Significance of a Raw Diet in pets

Significance of a Raw Diet in pets

Providing a balanced, nutritionally complete diet for our  domesticated dogs and cats can be challenging. Most animal professionals  recommend dry kibbles calling them a complete and balanced diet. You see fancy  commercials all claiming to be the best dry food for your beloved pet.  This cannot be farther from the truth. In  fact, in some cases a dry kibble can be the worst possible decision for a pet,  regardless of the quality of the food.   Some diseases and conditions can be complicated by dry foods (i.e. diabetes,  compromised kidney or liver function). While quality dry foods using  human-grade ingredients are acceptable, a raw diet is the best way to offer  unadulterated nutrients. To understand the value of a raw food diet it is  necessary to consider dog and cat physiology.

Breeding has resulted  in unique shapes and colors in domesticated dogs. Though different in  appearance, the physiology of the animals is the same as their wild  predecessors. The International Commission of Zoological Nomenclature has reclassified  dogs as Canis Lupis (Latin for  “wolf”). Dogs and wolves are classified as the same species because they are  genetically identical. They can interbreed and their organs and physiologic  responses are identical—which means their nutritional requirements are  identical. Ever see wolves grazing on corn and wheat, or cooking their catch  over a hot fire?  In a ten-year study on  feline nutrition, Dr. Francis Pottenger, MD, compared a raw food diet with a  cooked food diet. He conducted his research with two groups of cats over  several generations, feeding one group exclusively raw foods, and the other  group exclusively cooked foods. By the third generation, the cats consuming  cooked foods suffered from allergies, behavior problems, parasites,  musculoskeletal problems, organ disease, and immune problems. Some of the cats  on the cooked food diet were unable to reproduce by the third generation. Most  domesticated pets are fed nutritionally inadequate processed foods, and have  been for the last six to ten generations. Evolutionary processes allow a  species to adapt, but the process takes at least eighty years. While a  domesticated dog or cat can reasonably digest processed foods, their digestive  tracts are geared more towards digestion of raw foods, grains excluded. Instead  of forcing your pets to adapt to a diet that lacks the components needed for  health and vitality, why not offer them the diet that they have been thriving  on for thousands of years—raw food diet. A raw diet should include small  amounts of organ meat, raw bones, raw vegetables, and supplements. Raw bones  are a great source of calcium, and are pliable and nutritious. As a bonus, they  function as a natural toothbrush. (Never  feed your pet cooked bones, which become brittle and sharp and can cause serious  choking and digestive problems.)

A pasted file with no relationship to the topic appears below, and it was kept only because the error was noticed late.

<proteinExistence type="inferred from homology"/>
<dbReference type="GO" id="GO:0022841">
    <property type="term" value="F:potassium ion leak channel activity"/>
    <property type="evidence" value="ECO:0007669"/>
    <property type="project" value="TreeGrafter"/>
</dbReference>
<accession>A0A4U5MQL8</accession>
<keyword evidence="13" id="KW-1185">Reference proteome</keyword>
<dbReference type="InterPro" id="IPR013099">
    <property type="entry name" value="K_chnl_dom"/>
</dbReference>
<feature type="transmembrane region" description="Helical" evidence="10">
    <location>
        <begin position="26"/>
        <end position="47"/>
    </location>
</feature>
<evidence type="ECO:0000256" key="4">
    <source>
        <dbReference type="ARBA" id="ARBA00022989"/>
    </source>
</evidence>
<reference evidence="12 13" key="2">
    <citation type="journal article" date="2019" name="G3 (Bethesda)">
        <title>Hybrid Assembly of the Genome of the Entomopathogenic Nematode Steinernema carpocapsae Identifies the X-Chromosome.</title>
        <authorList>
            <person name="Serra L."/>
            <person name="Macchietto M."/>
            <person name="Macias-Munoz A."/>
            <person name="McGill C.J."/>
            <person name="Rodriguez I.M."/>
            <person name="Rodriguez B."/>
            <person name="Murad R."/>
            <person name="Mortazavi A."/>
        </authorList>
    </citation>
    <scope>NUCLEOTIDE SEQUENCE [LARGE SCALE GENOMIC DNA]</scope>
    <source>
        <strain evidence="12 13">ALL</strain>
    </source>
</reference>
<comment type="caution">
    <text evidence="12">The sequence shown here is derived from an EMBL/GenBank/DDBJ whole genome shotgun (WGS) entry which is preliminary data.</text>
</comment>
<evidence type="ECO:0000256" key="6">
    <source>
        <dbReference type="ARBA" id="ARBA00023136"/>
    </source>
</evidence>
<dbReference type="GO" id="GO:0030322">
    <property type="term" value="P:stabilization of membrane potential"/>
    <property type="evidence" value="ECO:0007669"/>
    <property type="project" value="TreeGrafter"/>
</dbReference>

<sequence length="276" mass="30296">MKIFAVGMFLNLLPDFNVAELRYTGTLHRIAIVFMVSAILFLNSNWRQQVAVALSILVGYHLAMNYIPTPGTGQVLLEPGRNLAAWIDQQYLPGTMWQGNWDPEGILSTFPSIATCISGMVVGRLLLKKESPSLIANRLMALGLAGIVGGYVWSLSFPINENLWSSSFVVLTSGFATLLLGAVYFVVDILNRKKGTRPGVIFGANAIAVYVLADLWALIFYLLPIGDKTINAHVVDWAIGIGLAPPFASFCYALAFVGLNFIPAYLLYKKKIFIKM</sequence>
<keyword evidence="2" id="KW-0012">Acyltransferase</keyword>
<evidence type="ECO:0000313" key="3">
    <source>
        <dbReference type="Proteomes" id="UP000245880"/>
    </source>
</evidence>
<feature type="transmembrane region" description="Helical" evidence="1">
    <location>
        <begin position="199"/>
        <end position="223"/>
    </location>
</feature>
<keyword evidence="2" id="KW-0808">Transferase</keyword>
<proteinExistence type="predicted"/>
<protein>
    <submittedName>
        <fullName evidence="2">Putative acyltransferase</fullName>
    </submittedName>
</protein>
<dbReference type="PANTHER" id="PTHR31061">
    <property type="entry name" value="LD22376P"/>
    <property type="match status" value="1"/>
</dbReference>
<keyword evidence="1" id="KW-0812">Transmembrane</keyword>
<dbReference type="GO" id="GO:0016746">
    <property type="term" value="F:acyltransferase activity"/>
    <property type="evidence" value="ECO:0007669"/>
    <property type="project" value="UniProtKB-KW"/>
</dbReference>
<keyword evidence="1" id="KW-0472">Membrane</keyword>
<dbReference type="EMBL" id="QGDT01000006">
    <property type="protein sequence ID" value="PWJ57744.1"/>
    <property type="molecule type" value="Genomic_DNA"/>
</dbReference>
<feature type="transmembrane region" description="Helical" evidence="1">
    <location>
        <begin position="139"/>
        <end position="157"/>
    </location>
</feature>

Source: Becker, Karen Shaw, DVM. “The Worst  to Best Foods You Could Feed.” 2002 – 2006. 2 Nov.  2006.www.drkarenbecker.com/nav_sets_04/set04.htm

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